Thursday, September 17, 2009

Rosh Hashanah (Zohar)

For more teachings on Rosh Hashana and this season, see the archives to my blog at September 2006.
After three months of incessant and intense struggle to live, filled with alternating hope and despair, prayer, and intensive medical examination, analysis and treatment, and with the help of very many people, our grandson Erez returned his pure soul to its Maker last Sunday evening. His death has deeply shaken us, together with the rest of the family, and most especially the bereaved parents, Ika and Leeza. May this New Year mark an end to all suffering and curses and misfortune, and the beginning of a New Year of blessing—for all of us, for Beit Yisrael, and for the world in general.

Short Thoughts for Rosh Hashana

1. Why does Rosh Hashana fall in the autumn and not the spring? There is a well-known Rabbinic dispute as to whether the world was created in the month of Nissan or Tishrei. What is this dispute really about? Offhand, springtime would seem to be more fitting. Spring is a time of newness: first buds and blossoms, and all of nature awakening. Artist David Moss, in an ornate Passover Haggadah he created some years ago, has a full page near the beginning showing seeds: spring is a time of emergence of new life from its most basic beginnings. Whatever growth there was until then had been dormant, underground, hidden, like a woman’s pregnancy—or like the Israelites in Egypt, who were slaves, as yet unshaped, without their own culture or sense of self.

Tishrei, by contrast, comes at the end of an entire spring and summer of growth, of warmth, of fruitfulness, of the fulness of life, culminating in the ingathering of fruit. In the cycle of human life: if spring is birth, and Shavuot is maturity, autumn is the approaching end of life. It is the turning point; “the summing up” (to quote the title of Somerset Maugham’s autobiography).

And perhaps that is precisely the point. The renewal of Tishrei is not that of total freshness, of new creation, but the newness that comes after fulness, after experience. The two poles represent hiddush vs. hithadshut: absolute newness vs. renewal—if you like, they are William Blake’s Songs of Innocence and of Experience. Tishrei is a time for discovering inner powers of rebirth, of change, of new direction, built upon the experience of life already lived. Tishrei is the renewal of teshuvah—of turning, of repentance, of the difficult inner work of confronting that which has become stale, even rotten, within oneself, and preparing a new path; it is the acceptance of Torah, not with the youthful enthusiasm of Sinai, but of what I once called the “Covenant of the Cleft of the Rock”—after the sin of the Calf, after the people had discovered their capacity for indifference, for forgetting the covenant, for sin. An adult is no longer a tabula rosa, but he/she may still make a new beginning (what some have called “second innocence” or “second naivete”), but it is a dialectical process, based upon self-knowledge, including knowledge of failure and stumbling and of the obstacles on the way.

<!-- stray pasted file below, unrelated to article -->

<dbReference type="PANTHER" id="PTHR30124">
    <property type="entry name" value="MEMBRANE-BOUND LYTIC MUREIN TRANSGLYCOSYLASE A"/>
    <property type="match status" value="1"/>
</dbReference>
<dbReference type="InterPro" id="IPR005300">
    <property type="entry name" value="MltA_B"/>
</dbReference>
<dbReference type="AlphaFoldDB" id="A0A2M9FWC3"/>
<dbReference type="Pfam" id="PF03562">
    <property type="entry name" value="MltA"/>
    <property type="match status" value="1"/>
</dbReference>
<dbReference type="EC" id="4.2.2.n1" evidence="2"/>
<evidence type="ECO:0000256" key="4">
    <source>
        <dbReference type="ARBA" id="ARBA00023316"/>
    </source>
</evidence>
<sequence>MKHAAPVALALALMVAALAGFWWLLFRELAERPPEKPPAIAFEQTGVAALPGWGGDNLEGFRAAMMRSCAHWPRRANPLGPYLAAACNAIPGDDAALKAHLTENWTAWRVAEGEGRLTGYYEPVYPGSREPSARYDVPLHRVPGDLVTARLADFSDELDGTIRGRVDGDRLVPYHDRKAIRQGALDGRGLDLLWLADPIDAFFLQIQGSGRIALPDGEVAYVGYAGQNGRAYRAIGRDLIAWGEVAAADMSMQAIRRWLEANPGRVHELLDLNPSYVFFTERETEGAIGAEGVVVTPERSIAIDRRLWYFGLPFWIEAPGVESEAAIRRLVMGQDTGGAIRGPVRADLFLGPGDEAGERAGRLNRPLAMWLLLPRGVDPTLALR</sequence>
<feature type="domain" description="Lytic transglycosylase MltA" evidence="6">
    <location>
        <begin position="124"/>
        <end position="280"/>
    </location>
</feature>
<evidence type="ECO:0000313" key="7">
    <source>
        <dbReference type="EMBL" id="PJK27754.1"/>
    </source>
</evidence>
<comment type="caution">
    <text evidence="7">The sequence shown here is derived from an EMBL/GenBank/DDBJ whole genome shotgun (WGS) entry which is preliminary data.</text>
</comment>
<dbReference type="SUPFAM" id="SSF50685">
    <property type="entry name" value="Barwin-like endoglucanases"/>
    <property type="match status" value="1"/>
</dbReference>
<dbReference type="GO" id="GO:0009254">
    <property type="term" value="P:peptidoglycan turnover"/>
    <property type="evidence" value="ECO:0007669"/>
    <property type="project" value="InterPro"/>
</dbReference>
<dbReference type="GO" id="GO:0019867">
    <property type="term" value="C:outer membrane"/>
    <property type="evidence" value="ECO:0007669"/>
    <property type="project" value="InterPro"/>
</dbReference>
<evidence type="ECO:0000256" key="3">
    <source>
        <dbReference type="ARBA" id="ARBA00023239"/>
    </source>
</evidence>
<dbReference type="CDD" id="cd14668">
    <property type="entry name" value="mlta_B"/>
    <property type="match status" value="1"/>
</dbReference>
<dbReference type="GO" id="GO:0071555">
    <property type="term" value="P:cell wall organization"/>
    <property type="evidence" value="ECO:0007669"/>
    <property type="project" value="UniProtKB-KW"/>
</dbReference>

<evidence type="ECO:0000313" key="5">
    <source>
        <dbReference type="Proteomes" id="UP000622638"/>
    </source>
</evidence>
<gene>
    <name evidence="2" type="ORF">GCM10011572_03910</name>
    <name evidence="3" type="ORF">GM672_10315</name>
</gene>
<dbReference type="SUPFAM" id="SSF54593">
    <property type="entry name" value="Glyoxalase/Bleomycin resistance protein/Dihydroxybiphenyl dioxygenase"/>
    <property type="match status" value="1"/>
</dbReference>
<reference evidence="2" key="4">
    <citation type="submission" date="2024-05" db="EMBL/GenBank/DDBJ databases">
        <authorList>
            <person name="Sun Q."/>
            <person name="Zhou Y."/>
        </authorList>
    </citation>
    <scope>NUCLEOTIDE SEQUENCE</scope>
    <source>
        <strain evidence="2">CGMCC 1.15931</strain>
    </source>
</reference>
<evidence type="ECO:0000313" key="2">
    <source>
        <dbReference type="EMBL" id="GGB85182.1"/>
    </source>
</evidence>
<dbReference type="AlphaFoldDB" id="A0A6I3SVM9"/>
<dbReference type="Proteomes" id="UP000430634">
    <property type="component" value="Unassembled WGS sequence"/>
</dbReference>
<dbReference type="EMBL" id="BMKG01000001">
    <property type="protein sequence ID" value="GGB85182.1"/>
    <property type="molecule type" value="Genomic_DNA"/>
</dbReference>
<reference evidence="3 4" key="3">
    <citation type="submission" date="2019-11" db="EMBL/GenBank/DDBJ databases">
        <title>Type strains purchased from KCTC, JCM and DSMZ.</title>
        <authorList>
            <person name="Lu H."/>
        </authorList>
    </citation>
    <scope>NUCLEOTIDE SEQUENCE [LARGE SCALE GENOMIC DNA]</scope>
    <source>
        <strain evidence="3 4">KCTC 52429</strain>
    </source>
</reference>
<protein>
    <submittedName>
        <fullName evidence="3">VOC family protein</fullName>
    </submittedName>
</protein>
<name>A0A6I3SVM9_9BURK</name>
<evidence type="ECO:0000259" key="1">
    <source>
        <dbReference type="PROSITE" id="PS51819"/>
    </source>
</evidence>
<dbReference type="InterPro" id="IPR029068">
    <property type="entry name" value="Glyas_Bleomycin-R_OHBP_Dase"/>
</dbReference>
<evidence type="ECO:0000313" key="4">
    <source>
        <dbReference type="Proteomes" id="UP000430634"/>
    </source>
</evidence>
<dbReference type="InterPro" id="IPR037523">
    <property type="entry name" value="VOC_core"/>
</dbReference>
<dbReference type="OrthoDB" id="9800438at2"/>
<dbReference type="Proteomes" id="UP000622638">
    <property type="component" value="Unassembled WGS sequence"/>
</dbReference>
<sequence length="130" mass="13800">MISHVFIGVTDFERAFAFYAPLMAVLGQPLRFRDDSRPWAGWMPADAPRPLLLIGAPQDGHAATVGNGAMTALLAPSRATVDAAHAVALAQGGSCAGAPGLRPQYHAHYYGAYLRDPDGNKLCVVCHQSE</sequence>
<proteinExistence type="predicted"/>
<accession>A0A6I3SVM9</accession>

2. Shabbat and Rosh Hashana. Once again, this year the first day of Rosh Hashana falls on Shabbat, so we will not blow the shofar on that day. There are two reasons for this omission. One is technical: gezerah de-Rava—the ordinance of the amora Rava that one not perform mitzvot involving a physical object on Shabbat, lest one carry it through the public domain. But there is another view, invoked in the Jerusalem Talmud, that infers this law from the verses yom teru’ah and zikhron teru’ah—that there is a day of Horn-blowing and a day for “remembering” the horn blowing. This latter is associated with Shabbat, when we do not actually sound the shofar blast, but recite the prayers and blessings and biblical verses of the three additional blessings added to Musaf on Rosh Hashana.

There are two kinds of prayer: shirah & tze’akah—“song” and “crying-out.” The former is prayer as melody, as celebration, as music, filled with joy and harmony; the latter is the cry of a soul in pain and distress, in torment, calling for urgent help and relief. The blessings of Musaf, even if written in prose, are a form of shirah—a glorious poem of exaltation, acknowledging God as King, as He who remembers, as Creator and Lawgiver and ultimate Redeemer; it is a well-ordered, systematic presentation of the basic ideas of Jewish faith, illustrated by Biblical texts whose selection is itself a sort of artistry. By contrast, the raw, primitive sounds of the shofar may be likened to a person crying out or weeping in pain, alternatively moaning and sobbing; a pre-verbal, elemental sound.

Interestingly, there is a close parallel between the two: the blowing of the shofar basically consists of thirty notes: three sets of 3 sets of 3 or 4 notes. Similarly, the blessings of Musaf contain a total of thirty biblical verses, distributed among three blessings, each one of which has three verses from each of the three sections of the Tanakh, plus a concluding verse from the Torah, making a total of 3 x (3 x 3 + 1) = 30.

On Shabbat, we engage in shirah alone; somehow, beyond the technical halakhic reason, there is a fundamental incompatibility between the sprit of Shabbat—a spirit of peace and harmony, of inner calm and restfulness of the soul—and that represented by the painful crying out of the Shofar. We thus stand before God, declaring Him king, in a poetic song of love—but without the urgency of the shofar blasts to punctuate and reinforce it.